Ask L&D what they need to administer the system. For example, how do they port existing content into the LMS? Many LMSs I’ve seen embrace a manual process. By manual, I mean someone in L&D has to upload every single course separately; has to create course titles, descriptions, and codes using multiple screens; and even enrol learners individually on each course.

Be clear on what the L&D team require and pay close attention to process they will have to follow in the administrative back-end.

End User Requirements

In a perfect world, you’ll also run a brainstorming session with end users, the learners. You shouldn’t skip this step, but most companies do. You’ll want to find out what is wrong with the current system, if you have one, and what is good about it.

Do you have different groups of learners – staff, clients, partners – each with their own requirements? Will the LMS support these different groups? Can you ensure your clients can’t access internal-only training or see staff on the system? Does you need an LMS that supports white-branding?

How do your end-users learn? Ask them how they go about solving the problems they face on a daily basis. For example, your developers probably rely heavily on stackoverflow. It lets them find the best answers to specific questions or to ask questions of experts in the field and get an almost immediate response. Should your system support just-in-time learning like that, or would it just be duplicated effort?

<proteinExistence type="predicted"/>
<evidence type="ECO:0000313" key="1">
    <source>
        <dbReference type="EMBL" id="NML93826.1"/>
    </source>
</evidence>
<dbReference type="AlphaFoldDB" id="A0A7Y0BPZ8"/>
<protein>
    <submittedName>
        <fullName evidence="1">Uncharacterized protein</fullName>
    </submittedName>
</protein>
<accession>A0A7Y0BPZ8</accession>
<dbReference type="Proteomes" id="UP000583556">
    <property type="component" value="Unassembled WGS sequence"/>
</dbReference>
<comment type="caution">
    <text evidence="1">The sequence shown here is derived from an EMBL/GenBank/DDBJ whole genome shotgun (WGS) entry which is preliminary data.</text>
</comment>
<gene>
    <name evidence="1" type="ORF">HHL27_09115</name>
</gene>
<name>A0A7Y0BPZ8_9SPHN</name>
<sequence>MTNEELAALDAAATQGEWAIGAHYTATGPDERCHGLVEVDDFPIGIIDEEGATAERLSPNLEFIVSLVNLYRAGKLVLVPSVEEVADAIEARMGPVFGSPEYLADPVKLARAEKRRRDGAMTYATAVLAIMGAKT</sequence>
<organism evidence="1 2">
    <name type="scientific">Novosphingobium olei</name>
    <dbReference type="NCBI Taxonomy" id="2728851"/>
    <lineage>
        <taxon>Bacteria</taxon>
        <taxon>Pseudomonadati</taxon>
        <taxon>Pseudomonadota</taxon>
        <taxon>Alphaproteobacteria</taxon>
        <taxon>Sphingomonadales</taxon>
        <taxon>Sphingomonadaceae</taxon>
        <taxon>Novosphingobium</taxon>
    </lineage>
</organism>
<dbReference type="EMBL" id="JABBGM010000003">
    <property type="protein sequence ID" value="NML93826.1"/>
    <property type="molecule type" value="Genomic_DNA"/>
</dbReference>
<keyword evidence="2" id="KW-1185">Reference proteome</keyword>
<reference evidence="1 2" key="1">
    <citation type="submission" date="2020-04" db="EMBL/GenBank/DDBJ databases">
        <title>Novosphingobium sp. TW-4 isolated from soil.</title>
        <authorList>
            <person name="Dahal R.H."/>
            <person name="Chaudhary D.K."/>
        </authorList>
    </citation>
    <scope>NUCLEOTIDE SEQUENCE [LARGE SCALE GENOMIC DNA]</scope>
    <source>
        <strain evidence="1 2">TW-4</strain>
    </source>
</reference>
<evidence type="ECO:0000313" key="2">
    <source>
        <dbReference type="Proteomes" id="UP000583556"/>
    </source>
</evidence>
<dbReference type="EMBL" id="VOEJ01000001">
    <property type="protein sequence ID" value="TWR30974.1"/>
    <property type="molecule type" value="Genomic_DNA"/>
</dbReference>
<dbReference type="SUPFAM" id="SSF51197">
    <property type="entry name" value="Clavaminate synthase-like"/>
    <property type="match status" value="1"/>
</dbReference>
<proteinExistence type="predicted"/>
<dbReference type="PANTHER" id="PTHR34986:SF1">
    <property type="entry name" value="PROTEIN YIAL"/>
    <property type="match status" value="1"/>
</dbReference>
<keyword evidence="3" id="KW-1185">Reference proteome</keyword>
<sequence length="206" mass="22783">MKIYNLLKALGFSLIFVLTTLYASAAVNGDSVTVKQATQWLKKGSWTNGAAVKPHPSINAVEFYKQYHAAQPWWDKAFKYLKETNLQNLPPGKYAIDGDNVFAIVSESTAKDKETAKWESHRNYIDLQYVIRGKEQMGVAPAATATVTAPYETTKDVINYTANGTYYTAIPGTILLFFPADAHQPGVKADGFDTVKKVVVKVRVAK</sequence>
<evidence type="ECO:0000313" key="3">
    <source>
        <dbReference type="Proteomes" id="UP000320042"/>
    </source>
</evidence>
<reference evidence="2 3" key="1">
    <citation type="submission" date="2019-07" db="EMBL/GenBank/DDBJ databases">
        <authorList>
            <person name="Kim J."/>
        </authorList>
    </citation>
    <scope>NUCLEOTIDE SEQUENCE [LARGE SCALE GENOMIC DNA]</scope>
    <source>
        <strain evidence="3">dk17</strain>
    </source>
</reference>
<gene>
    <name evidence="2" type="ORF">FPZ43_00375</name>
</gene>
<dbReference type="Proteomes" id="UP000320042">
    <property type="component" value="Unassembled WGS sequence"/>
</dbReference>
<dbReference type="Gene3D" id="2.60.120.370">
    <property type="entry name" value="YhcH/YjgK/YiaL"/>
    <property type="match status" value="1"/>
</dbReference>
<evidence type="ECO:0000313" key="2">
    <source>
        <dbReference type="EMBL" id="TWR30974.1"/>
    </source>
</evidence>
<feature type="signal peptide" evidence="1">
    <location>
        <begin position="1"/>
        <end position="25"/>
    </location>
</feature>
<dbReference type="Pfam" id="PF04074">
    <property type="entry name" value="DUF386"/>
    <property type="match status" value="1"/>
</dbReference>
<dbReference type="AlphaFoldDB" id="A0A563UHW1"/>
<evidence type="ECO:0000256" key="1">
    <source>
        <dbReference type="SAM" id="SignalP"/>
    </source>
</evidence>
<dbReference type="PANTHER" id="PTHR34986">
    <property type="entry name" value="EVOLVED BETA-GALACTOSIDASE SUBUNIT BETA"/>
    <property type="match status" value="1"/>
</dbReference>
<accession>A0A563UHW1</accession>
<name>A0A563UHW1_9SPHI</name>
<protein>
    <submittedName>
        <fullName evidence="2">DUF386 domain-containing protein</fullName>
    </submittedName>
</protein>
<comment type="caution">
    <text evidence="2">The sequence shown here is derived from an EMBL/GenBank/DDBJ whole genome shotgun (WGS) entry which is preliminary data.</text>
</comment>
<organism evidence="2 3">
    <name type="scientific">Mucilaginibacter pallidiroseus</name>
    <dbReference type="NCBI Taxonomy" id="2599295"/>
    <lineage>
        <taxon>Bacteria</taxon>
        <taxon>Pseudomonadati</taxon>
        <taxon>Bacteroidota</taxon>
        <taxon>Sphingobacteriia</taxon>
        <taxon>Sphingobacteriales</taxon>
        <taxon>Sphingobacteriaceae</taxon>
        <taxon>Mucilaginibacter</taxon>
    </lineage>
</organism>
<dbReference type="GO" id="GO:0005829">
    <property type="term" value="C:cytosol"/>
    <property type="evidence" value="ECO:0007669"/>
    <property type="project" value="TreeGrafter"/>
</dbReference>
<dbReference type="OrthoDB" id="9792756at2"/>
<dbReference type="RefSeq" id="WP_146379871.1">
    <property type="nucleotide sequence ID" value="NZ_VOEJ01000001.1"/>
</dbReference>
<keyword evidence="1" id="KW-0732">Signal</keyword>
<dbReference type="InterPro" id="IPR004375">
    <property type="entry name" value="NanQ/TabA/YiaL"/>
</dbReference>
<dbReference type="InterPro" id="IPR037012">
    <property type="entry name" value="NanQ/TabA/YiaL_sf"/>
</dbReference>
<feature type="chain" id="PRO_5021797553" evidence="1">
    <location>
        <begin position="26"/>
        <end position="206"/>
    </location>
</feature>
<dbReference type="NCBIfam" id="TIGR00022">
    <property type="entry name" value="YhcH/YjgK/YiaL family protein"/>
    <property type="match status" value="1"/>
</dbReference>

Is there a lot of deskside learning that gets lost because it’s just a quick chat? Do you need a tool to capture that knowledge and share it widely? What about community-created content? If you use Skype or similar tools, perhaps you want an end-user to record a info-dump session and post it for others – saves the expert repeating themselves when someone else has the same question.

Do your learners prefer videos and podcasts like many articles tell use millennials prefer? Do you run classroom training session you need to track? What about external training providers? Do you use them? Will the LMS track those courses for learners?

Summary

As you run the brainstorming sessions, come out of them with a clear set of requirements and ensure those requirements are graded in some way. Some of them will be deal breakers while others are just nice to haves. It is never a simple process, but clearly defined and graded requirements will make the job significantly easier.

Again, the IT department can help you understand the software selection process they use. Add to that some facilitation tools – approaches that help a large group make decisions but avoid group-think – and the requirements gathering process will be easier – not easy, it’s never easy – and more fruitful.

A second post in the series will appear shortly.

Convert PowerPoint to eLearning in 5 Steps

Have you got a folder filled with PowerPoint presentations? Five steps will convert them into eLearning.

Click on the Infographic to the right for summary of the five steps to convert a PowerPoint presentation into eLearning.

Below is a more detailed guide with links to useful resources.